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Want to Read Along with My NPR ‘Fresh Air’ Piece Today? Here’s An Illustrated Companion…
August 4, 2014  | By David Bianculli  | 5 comments

My report scheduled to run today (Monday) on NPR’s Fresh Air with Terry Gross is an unusual one, covering eight decades of broadcast history. And by looking at the pictures here, you can listen along and enjoy an illustrated history…

The segment is tied to this summer’s competition reality shows, one of the newest examples of which is ABC’s Rising Star, which uses smartphone technology to have viewers weigh in on whether a singing contestant deserves to move on to the next round. I don’t want to issue Spoiler Alerts on my own segment, but suffice it to say it’s about how new and modern this idea of interactive TV viewing isn’t.

You can hear and/or read my report this afternoon on Fresh Air and the Fresh Air website – and here’s an accompanying set of visual aids, should you care to “read along.”


FIG. 1 – Let’s start with an image from ABC’s Rising Star, 2014. It’s better, and a lot faster, than watching the show itself.


FIG. 2 – American Idol, 2002. Kelly Clarkson wins. Justin Guarini loses. And as co-hosts, Ryan Seacrest wins, while first-year co-host Brian Dunkleman, the Idol equivalent of Pete Best, really, really loses.


FIG. 3 – The Major Bowes Amateur Hour, 1935. This is an NBC Radio show, before television – but one that offers listeners a chance to both applaud in the studio, and write in from home, to declare winners. One hopeful act performing for Major Bowes is the Hoboken Four – one member of which, at far right, is 19-year-old Frank Sinatra.


FIG. 4 – Ted Mack’s Original Amateur Hour, 1947. The radio show gets a new host, and a new medium, and becomes a very hot ticket. Here’s a ticket.


FIG. 5 – Arthur Godfrey’s Talent Scouts. On radio in 1946, and TV beginning in 1948, Godfrey crowns winners on his shows by listening to the studio audience response – thanks to a “measuring device” called the Clap-O-Meter.

FIG. 6 – Another successful TV show, Queen for a Day, uses the same Clap-O-Meter gimmick – but what it’s measuring is the level of pathetic-ness of its various contestants. The woman who tells the saddest story about her own life… wins.

It's a particularly horrifying example of TV at its worst in the Fifties. And if you think reality TV, in this modern era, is as tasteless and exploitive as it gets, wait until you hear a clip from Queen for a Day, in which the host, Jack Bailey, interviews one particularly unfortunate woman, and does so with a stunning lack of sensitivity.

You have to hear it to believe it...


FIG. 7 – Finally, there’s an example of an interactive children’s TV show from 1953: Winky Dink and You, in which young viewers were encouraged to draw on their TV screens – after covering them with a sheet of plastic, provided by the show itself – to help its cartoon hero accomplish various tasks. Don’t try this at home, kids… except millions of kids did.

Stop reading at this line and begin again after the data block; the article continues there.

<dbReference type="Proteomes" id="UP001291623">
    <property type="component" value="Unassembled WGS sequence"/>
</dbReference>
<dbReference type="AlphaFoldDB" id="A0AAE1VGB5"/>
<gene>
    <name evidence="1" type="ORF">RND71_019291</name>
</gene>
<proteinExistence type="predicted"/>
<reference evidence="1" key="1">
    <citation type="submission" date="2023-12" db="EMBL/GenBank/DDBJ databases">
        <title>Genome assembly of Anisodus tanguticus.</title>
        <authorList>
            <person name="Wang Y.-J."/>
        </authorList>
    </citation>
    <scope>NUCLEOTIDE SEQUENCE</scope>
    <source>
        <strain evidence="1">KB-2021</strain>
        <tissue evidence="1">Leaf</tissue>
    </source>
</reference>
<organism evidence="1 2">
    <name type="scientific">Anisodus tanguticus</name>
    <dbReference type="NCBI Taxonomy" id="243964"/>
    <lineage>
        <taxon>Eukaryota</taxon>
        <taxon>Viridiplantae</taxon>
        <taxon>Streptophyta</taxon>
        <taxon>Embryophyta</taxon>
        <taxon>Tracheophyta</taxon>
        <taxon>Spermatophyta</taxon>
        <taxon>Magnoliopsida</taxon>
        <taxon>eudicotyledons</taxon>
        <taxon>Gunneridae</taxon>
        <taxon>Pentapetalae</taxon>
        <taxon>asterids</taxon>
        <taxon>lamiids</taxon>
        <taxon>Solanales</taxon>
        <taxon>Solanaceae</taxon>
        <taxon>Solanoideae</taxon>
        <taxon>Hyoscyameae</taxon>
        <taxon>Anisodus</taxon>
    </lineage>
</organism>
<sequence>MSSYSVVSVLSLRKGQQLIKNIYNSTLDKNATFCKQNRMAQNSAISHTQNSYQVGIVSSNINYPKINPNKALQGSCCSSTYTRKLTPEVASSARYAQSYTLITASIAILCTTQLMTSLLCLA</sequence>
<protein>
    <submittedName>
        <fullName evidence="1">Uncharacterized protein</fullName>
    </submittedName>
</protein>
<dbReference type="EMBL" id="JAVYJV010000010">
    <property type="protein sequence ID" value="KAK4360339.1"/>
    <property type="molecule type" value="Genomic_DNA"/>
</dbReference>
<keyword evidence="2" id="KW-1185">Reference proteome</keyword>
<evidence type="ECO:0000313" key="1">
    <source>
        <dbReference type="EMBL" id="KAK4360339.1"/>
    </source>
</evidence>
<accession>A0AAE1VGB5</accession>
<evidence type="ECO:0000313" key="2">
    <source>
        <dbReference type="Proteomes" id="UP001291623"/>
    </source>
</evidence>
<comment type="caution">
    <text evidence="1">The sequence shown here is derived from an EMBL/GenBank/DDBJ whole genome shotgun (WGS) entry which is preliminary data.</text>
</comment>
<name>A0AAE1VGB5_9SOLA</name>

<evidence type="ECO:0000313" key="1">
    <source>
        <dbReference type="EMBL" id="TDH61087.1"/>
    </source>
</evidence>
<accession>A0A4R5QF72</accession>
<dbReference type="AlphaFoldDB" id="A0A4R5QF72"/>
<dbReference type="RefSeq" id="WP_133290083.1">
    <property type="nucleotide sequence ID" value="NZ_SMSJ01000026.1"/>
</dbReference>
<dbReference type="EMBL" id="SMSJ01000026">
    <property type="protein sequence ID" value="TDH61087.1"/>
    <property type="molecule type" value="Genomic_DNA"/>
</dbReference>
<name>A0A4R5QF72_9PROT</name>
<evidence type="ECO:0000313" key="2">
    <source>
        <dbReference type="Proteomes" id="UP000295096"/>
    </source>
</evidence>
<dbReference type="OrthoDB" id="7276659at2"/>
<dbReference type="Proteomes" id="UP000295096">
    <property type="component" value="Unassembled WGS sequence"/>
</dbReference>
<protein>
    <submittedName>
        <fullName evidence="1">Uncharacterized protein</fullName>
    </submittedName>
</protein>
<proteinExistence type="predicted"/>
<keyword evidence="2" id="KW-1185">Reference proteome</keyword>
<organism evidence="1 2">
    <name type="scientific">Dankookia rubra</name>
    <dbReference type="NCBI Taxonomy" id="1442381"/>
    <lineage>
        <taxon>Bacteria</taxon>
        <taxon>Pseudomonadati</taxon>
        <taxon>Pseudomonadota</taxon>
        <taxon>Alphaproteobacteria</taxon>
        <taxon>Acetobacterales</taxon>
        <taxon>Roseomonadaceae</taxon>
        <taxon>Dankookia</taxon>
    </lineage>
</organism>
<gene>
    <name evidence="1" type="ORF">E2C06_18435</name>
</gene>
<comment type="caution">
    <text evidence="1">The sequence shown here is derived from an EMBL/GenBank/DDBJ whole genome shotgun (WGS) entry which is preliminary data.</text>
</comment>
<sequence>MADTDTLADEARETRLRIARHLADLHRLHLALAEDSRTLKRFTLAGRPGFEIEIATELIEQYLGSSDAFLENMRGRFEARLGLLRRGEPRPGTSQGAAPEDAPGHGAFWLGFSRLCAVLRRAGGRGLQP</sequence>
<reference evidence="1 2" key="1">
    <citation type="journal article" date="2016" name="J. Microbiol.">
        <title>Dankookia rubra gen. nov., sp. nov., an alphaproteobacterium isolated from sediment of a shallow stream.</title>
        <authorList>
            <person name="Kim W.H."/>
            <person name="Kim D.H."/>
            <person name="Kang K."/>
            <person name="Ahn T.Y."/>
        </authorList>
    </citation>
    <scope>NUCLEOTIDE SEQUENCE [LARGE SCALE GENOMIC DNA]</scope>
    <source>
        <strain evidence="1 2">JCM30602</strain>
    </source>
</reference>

And if you liked this “illustrated” radio program, let me know. That’ll make this blog interactive as well – which seems only fair…

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Thanks for a wonderful share. Here is the great example related to you blog.
Jan 21, 2023   |  Reply
Bryan Zellmer
I was listening to this episode of "Fresh Air" not realizing that I'd hear my grandmother's voice in the middle of it! Ingeborg Nordquist is my grandmother, the opera singer during the Arthur Godfrey segment. Such a strange experience when you're not expecting it.
Aug 30, 2019   |  Reply
Sitting home from school, sick, watching jack bailey. my dad had me convinced that I could affect the clap-o-meter. sweet joys of youth, how fleeting.
thanks for the great article
Aug 10, 2014   |  Reply
Gerald Howard
I like it. A lot.
Aug 6, 2014   |  Reply
Thanks for a great piece that brought back many memories! There's only one problem: 1935 was not "before television." In the U.S., regularly scheduled television broadcasts (largely farm news) began on WGY in Schenectady in 1928; the same station televised a play, "The Queen's Messenger," the same year. There were also telecasts at the time in other countries. At the 1928 Berlin Radio Show, one TV manufacturer touted what was effectively its "ultra-high-definition": 96 scanning lines instead of 30. In Japan, the first telecast of a baseball game occurred in 1931; it was the cover story in the November-December issue of Television News that year.

Also, another problem with Winky Dink was that some kids used their crayons without bothering to cover the screen with the sheet of plastic.

Ah, well.
Aug 4, 2014   |  Reply
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